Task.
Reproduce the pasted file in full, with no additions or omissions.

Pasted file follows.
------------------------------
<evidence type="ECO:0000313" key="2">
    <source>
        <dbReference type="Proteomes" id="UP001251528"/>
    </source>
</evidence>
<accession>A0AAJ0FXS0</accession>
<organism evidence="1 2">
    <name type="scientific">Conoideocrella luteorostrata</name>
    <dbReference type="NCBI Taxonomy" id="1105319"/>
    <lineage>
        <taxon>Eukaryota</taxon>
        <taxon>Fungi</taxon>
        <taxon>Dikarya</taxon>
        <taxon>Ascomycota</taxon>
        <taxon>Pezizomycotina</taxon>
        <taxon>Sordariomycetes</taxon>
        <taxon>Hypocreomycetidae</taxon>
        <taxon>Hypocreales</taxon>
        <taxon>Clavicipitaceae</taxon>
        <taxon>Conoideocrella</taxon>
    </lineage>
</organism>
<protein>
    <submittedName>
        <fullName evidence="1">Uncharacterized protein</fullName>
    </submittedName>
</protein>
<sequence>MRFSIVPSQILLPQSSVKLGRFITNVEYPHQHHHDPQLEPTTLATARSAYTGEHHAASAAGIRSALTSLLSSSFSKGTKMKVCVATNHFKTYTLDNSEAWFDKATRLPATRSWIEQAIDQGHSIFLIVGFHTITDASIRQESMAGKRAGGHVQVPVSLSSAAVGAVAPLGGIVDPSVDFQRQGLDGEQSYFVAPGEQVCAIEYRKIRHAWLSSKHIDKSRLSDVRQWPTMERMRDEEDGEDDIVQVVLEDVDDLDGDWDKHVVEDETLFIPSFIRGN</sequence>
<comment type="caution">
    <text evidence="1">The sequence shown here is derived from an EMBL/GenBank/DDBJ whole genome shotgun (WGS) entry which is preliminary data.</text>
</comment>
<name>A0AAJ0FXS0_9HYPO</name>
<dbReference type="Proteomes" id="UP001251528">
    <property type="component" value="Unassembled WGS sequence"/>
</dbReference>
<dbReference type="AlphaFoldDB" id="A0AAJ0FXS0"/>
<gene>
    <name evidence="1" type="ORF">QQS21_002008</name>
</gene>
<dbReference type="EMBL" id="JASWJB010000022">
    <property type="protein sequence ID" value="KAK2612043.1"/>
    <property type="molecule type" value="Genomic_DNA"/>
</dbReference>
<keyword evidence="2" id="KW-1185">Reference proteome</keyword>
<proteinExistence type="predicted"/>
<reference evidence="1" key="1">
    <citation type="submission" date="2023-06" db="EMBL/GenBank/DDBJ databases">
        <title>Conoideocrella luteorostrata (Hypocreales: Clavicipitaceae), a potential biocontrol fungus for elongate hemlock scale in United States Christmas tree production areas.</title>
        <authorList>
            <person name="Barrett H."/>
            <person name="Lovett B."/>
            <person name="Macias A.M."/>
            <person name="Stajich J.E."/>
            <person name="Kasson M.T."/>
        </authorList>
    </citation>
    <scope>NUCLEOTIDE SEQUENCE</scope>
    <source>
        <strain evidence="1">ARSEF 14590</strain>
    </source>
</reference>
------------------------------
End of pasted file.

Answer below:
<evidence type="ECO:0000313" key="2">
    <source>
        <dbReference type="Proteomes" id="UP001251528"/>
    </source>
</evidence>
<accession>A0AAJ0FXS0</accession>
<organism evidence="1 2">
    <name type="scientific">Conoideocrella luteorostrata</name>
    <dbReference type="NCBI Taxonomy" id="1105319"/>
    <lineage>
        <taxon>Eukaryota</taxon>
        <taxon>Fungi</taxon>
        <taxon>Dikarya</taxon>
        <taxon>Ascomycota</taxon>
        <taxon>Pezizomycotina</taxon>
        <taxon>Sordariomycetes</taxon>
        <taxon>Hypocreomycetidae</taxon>
        <taxon>Hypocreales</taxon>
        <taxon>Clavicipitaceae</taxon>
        <taxon>Conoideocrella</taxon>
    </lineage>
</organism>
<protein>
    <submittedName>
        <fullName evidence="1">Uncharacterized protein</fullName>
    </submittedName>
</protein>
<sequence>MRFSIVPSQILLPQSSVKLGRFITNVEYPHQHHHDPQLEPTTLATARSAYTGEHHAASAAGIRSALTSLLSSSFSKGTKMKVCVATNHFKTYTLDNSEAWFDKATRLPATRSWIEQAIDQGHSIFLIVGFHTITDASIRQESMAGKRAGGHVQVPVSLSSAAVGAVAPLGGIVDPSVDFQRQGLDGEQSYFVAPGEQVCAIEYRKIRHAWLSSKHIDKSRLSDVRQWPTMERMRDEEDGEDDIVQVVLEDVDDLDGDWDKHVVEDETLFIPSFIRGN</sequence>
<comment type="caution">
    <text evidence="1">The sequence shown here is derived from an EMBL/GenBank/DDBJ whole genome shotgun (WGS) entry which is preliminary data.</text>
</comment>
<name>A0AAJ0FXS0_9HYPO</name>
<dbReference type="Proteomes" id="UP001251528">
    <property type="component" value="Unassembled WGS sequence"/>
</dbReference>
<dbReference type="AlphaFoldDB" id="A0AAJ0FXS0"/>
<gene>
    <name evidence="1" type="ORF">QQS21_002008</name>
</gene>
<dbReference type="EMBL" id="JASWJB010000022">
    <property type="protein sequence ID" value="KAK2612043.1"/>
    <property type="molecule type" value="Genomic_DNA"/>
</dbReference>
<keyword evidence="2" id="KW-1185">Reference proteome</keyword>
<proteinExistence type="predicted"/>
<reference evidence="1" key="1">
    <citation type="submission" date="2023-06" db="EMBL/GenBank/DDBJ databases">
        <title>Conoideocrella luteorostrata (Hypocreales: Clavicipitaceae), a potential biocontrol fungus for elongate hemlock scale in United States Christmas tree production areas.</title>
        <authorList>
            <person name="Barrett H."/>
            <person name="Lovett B."/>
            <person name="Macias A.M."/>
            <person name="Stajich J.E."/>
            <person name="Kasson M.T."/>
        </authorList>
    </citation>
    <scope>NUCLEOTIDE SEQUENCE</scope>
    <source>
        <strain evidence="1">ARSEF 14590</strain>
    </source>
</reference>